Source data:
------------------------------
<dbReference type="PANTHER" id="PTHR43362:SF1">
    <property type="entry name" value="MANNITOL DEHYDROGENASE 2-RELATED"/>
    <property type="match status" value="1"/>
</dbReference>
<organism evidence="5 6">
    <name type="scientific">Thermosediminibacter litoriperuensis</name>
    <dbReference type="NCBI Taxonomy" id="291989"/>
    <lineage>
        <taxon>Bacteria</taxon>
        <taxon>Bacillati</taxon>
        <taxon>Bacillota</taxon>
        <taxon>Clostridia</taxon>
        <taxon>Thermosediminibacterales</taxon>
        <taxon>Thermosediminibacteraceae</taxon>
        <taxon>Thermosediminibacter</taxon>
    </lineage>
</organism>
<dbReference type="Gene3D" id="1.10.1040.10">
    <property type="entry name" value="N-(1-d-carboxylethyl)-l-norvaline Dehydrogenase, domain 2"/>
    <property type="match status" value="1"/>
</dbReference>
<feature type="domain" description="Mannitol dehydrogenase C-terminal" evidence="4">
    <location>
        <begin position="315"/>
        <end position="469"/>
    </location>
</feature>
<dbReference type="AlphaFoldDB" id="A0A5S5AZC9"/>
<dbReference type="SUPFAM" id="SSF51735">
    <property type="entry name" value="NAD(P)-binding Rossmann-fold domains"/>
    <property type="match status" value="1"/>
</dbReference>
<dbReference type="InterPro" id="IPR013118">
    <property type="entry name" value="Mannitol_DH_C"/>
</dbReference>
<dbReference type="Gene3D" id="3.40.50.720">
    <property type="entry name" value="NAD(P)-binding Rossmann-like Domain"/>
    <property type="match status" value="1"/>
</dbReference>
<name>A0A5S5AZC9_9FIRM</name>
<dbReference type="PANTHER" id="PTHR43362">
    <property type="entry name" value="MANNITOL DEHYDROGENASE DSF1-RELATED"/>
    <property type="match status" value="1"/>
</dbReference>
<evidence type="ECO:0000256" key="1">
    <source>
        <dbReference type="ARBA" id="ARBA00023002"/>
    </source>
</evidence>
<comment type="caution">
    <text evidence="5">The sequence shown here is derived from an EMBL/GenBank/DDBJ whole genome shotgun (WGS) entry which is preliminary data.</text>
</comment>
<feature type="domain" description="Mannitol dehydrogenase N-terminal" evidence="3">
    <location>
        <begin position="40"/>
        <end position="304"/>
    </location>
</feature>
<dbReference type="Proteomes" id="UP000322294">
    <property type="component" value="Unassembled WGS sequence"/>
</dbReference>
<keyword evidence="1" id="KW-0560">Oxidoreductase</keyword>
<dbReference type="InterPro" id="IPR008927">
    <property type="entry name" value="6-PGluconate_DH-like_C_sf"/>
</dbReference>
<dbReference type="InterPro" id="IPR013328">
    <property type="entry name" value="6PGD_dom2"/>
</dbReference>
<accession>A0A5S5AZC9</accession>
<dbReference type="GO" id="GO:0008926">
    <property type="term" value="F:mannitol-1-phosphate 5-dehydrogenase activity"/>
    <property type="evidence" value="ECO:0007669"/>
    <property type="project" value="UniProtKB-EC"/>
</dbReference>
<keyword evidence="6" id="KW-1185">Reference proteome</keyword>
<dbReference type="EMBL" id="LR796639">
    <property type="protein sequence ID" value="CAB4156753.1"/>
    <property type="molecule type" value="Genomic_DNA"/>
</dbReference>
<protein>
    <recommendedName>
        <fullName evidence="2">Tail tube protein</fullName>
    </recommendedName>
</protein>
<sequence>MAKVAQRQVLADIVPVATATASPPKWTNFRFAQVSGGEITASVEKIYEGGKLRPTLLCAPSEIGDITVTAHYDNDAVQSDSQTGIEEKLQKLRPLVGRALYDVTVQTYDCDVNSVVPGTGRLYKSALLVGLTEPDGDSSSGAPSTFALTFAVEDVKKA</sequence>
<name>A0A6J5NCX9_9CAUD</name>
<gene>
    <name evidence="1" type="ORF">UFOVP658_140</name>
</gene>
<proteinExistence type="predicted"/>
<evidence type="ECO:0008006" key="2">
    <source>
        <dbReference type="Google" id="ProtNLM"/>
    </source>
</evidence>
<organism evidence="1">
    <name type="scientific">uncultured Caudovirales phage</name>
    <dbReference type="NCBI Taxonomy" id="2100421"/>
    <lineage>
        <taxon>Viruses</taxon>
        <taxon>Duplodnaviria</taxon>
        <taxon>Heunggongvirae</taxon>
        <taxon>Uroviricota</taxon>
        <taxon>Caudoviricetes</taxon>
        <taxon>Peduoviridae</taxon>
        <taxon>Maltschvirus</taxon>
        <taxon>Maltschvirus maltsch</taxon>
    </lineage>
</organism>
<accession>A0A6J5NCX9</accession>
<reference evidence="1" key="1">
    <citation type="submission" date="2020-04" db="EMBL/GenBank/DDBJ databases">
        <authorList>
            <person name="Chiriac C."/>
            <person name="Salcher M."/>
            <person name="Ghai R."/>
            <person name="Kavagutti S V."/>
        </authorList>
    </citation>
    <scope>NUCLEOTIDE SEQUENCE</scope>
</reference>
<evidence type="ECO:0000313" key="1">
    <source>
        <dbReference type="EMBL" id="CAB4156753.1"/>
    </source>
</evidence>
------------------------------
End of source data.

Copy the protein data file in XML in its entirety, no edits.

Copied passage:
<dbReference type="PANTHER" id="PTHR43362:SF1">
    <property type="entry name" value="MANNITOL DEHYDROGENASE 2-RELATED"/>
    <property type="match status" value="1"/>
</dbReference>
<organism evidence="5 6">
    <name type="scientific">Thermosediminibacter litoriperuensis</name>
    <dbReference type="NCBI Taxonomy" id="291989"/>
    <lineage>
        <taxon>Bacteria</taxon>
        <taxon>Bacillati</taxon>
        <taxon>Bacillota</taxon>
        <taxon>Clostridia</taxon>
        <taxon>Thermosediminibacterales</taxon>
        <taxon>Thermosediminibacteraceae</taxon>
        <taxon>Thermosediminibacter</taxon>
    </lineage>
</organism>
<dbReference type="Gene3D" id="1.10.1040.10">
    <property type="entry name" value="N-(1-d-carboxylethyl)-l-norvaline Dehydrogenase, domain 2"/>
    <property type="match status" value="1"/>
</dbReference>
<feature type="domain" description="Mannitol dehydrogenase C-terminal" evidence="4">
    <location>
        <begin position="315"/>
        <end position="469"/>
    </location>
</feature>
<dbReference type="AlphaFoldDB" id="A0A5S5AZC9"/>
<dbReference type="SUPFAM" id="SSF51735">
    <property type="entry name" value="NAD(P)-binding Rossmann-fold domains"/>
    <property type="match status" value="1"/>
</dbReference>
<dbReference type="InterPro" id="IPR013118">
    <property type="entry name" value="Mannitol_DH_C"/>
</dbReference>
<dbReference type="Gene3D" id="3.40.50.720">
    <property type="entry name" value="NAD(P)-binding Rossmann-like Domain"/>
    <property type="match status" value="1"/>
</dbReference>
<name>A0A5S5AZC9_9FIRM</name>
<dbReference type="PANTHER" id="PTHR43362">
    <property type="entry name" value="MANNITOL DEHYDROGENASE DSF1-RELATED"/>
    <property type="match status" value="1"/>
</dbReference>
<evidence type="ECO:0000256" key="1">
    <source>
        <dbReference type="ARBA" id="ARBA00023002"/>
    </source>
</evidence>
<comment type="caution">
    <text evidence="5">The sequence shown here is derived from an EMBL/GenBank/DDBJ whole genome shotgun (WGS) entry which is preliminary data.</text>
</comment>
<feature type="domain" description="Mannitol dehydrogenase N-terminal" evidence="3">
    <location>
        <begin position="40"/>
        <end position="304"/>
    </location>
</feature>
<dbReference type="Proteomes" id="UP000322294">
    <property type="component" value="Unassembled WGS sequence"/>
</dbReference>
<keyword evidence="1" id="KW-0560">Oxidoreductase</keyword>
<dbReference type="InterPro" id="IPR008927">
    <property type="entry name" value="6-PGluconate_DH-like_C_sf"/>
</dbReference>
<dbReference type="InterPro" id="IPR013328">
    <property type="entry name" value="6PGD_dom2"/>
</dbReference>
<accession>A0A5S5AZC9</accession>
<dbReference type="GO" id="GO:0008926">
    <property type="term" value="F:mannitol-1-phosphate 5-dehydrogenase activity"/>
    <property type="evidence" value="ECO:0007669"/>
    <property type="project" value="UniProtKB-EC"/>
</dbReference>
<keyword evidence="6" id="KW-1185">Reference proteome</keyword>
<dbReference type="EMBL" id="LR796639">
    <property type="protein sequence ID" value="CAB4156753.1"/>
    <property type="molecule type" value="Genomic_DNA"/>
</dbReference>
<protein>
    <recommendedName>
        <fullName evidence="2">Tail tube protein</fullName>
    </recommendedName>
</protein>
<sequence>MAKVAQRQVLADIVPVATATASPPKWTNFRFAQVSGGEITASVEKIYEGGKLRPTLLCAPSEIGDITVTAHYDNDAVQSDSQTGIEEKLQKLRPLVGRALYDVTVQTYDCDVNSVVPGTGRLYKSALLVGLTEPDGDSSSGAPSTFALTFAVEDVKKA</sequence>
<name>A0A6J5NCX9_9CAUD</name>
<gene>
    <name evidence="1" type="ORF">UFOVP658_140</name>
</gene>
<proteinExistence type="predicted"/>
<evidence type="ECO:0008006" key="2">
    <source>
        <dbReference type="Google" id="ProtNLM"/>
    </source>
</evidence>
<organism evidence="1">
    <name type="scientific">uncultured Caudovirales phage</name>
    <dbReference type="NCBI Taxonomy" id="2100421"/>
    <lineage>
        <taxon>Viruses</taxon>
        <taxon>Duplodnaviria</taxon>
        <taxon>Heunggongvirae</taxon>
        <taxon>Uroviricota</taxon>
        <taxon>Caudoviricetes</taxon>
        <taxon>Peduoviridae</taxon>
        <taxon>Maltschvirus</taxon>
        <taxon>Maltschvirus maltsch</taxon>
    </lineage>
</organism>
<accession>A0A6J5NCX9</accession>
<reference evidence="1" key="1">
    <citation type="submission" date="2020-04" db="EMBL/GenBank/DDBJ databases">
        <authorList>
            <person name="Chiriac C."/>
            <person name="Salcher M."/>
            <person name="Ghai R."/>
            <person name="Kavagutti S V."/>
        </authorList>
    </citation>
    <scope>NUCLEOTIDE SEQUENCE</scope>
</reference>
<evidence type="ECO:0000313" key="1">
    <source>
        <dbReference type="EMBL" id="CAB4156753.1"/>
    </source>
</evidence>